The first mental health support teams, announced in the children and young people's mental health green paper, will begin their training in January 2019.
The new mental health support teams will be based in and near schools and colleges in 25 areas and will start giving support in 2019. The first support teams will begin training at seven universities nationwide from January 2019.
Secretary of State for Health and Social Care Matt Hancock said: "Children and young people with mental illness should receive the same level of support as those with physical illness.
"Made possible by the extra £20.5 billion we are investing in the NHS, today’s announcement will see the health and education systems come together so our children can access the help they need at school, and takes us a step closer to achieving our goal of parity between mental and physical health," he added.
One in nine young people aged 5 to 15 had a mental health condition in 2017. Teenagers with a mental disorder are more than twice as likely to have a mental disorder in adulthood.
The government announced their plans for the mental health support teams in the green paper and said the teams will be funded by government and will support designated mental health leads who will be based in each school to support to pupils with mild to moderate mental health problems including anxiety and low mood. These support teams will link the schools to the NHS. The senior mental health leads in schools and colleges will ensure a ‘whole school’ approach to mental health and wellbeing.
Each mental health support team will support up to 8,000 children and young people in around 20 schools and colleges in their ‘trailblazer’ area and will:
- build on support already in place from school counsellors, nurses, educational psychologists and the voluntary sector.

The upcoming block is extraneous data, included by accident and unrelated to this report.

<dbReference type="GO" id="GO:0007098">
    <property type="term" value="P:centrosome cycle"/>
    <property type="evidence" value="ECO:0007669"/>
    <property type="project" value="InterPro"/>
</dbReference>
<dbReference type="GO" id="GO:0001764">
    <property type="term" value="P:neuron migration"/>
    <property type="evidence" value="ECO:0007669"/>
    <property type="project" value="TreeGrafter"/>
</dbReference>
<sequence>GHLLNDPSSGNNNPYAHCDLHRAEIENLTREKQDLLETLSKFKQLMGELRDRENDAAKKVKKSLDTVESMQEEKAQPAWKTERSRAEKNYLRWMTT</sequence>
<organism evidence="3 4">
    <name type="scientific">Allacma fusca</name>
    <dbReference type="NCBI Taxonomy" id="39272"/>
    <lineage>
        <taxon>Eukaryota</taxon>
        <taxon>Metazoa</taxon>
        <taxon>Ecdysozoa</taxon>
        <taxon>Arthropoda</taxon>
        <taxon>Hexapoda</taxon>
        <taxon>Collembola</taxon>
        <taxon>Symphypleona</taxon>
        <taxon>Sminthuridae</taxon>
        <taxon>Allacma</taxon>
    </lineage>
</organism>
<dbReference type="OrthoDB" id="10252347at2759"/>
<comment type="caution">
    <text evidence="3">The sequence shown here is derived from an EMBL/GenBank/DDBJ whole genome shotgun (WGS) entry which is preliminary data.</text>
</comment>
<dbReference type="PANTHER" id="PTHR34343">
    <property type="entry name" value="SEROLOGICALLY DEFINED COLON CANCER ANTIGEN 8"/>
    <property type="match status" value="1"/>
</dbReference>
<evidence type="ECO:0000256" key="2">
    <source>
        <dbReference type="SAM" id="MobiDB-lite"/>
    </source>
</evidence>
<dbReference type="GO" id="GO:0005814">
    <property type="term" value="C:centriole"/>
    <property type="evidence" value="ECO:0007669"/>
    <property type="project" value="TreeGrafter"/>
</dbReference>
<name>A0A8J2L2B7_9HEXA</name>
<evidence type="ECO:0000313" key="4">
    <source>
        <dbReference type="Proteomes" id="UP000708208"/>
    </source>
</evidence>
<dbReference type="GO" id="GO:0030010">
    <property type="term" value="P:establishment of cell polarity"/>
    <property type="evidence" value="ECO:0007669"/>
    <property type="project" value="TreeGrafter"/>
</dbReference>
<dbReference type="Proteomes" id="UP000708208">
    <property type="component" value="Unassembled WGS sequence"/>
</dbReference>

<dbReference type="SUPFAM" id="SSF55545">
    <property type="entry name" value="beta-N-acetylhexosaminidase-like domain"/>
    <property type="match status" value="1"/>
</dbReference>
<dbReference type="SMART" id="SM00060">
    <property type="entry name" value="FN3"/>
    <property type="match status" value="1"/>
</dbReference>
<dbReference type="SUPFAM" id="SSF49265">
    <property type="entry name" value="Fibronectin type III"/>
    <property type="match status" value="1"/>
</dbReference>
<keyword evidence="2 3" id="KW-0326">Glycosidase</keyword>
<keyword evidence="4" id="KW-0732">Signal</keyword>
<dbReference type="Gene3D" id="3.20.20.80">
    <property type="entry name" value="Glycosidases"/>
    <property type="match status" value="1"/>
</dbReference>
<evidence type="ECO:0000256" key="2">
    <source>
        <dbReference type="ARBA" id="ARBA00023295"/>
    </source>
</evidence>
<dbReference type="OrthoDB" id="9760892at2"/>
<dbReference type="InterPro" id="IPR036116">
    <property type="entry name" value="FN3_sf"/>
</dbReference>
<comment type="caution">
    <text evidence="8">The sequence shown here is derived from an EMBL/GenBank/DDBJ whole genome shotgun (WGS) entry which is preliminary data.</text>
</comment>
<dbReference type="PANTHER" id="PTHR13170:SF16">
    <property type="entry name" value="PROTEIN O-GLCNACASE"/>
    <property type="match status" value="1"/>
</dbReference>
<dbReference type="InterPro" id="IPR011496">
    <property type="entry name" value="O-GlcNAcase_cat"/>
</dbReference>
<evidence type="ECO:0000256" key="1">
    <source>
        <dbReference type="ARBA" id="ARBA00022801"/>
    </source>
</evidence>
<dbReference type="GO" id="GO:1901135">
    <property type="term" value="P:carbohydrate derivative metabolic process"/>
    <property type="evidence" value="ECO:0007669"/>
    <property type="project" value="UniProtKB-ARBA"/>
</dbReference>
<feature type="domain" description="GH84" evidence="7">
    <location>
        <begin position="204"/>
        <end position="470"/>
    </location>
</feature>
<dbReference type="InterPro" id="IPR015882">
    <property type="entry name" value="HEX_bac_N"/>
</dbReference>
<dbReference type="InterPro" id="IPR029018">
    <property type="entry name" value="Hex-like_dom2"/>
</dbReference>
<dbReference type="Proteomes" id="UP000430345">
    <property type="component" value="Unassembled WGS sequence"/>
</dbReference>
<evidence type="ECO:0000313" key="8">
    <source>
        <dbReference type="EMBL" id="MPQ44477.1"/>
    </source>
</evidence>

- support children and young people with mild to moderate mental health issues.
- help children and young people with more severe needs to access the right support, and provide a link to specialist NHS services.
The trailblazer sites will be set up in between one-fifth and one quarter of the country by 2023 to 2024. Plans for further expansion of children and young people’s mental health services will be set out in the NHS long-term plan.
Secretary of State for Education Damian Hinds said: "Children today experience pressures that we as adults often find hard to appreciate, or possibly even understand. We are much more aware of mental health in the education sector now than in decades gone by and rightly so, and teachers are often able to recognise the early warning signs of changes in their pupils’ behaviour or mood, but they are not mental health professionals.
"That’s why, through these new support teams working with schools, we will speed up access to specialist services and make expert advice available to those who need it the most.
"We want to build on the range of excellent work that already takes place in schools and colleges. Supporting good mental health goes hand-in-hand with equipping young people with the qualifications, knowledge and resilience they need to live a fulfilling adult life.
"I want to make sure that our children are able to grow up to become happy and well rounded individuals, well set to deal with the challenges of the modern world.
"By making health education a required part of the curriculum ‒ teaching what good mental and physical health looks like, the important links between the 2 and how to seek help when needed ‒ we will help to give young people the tools they need to be ready to thrive when they leave school," he concluded.
Diane Wills is Consultant Social Worker at WillisPalmer, responsible for quality assuring the forensic risk assessment reports.
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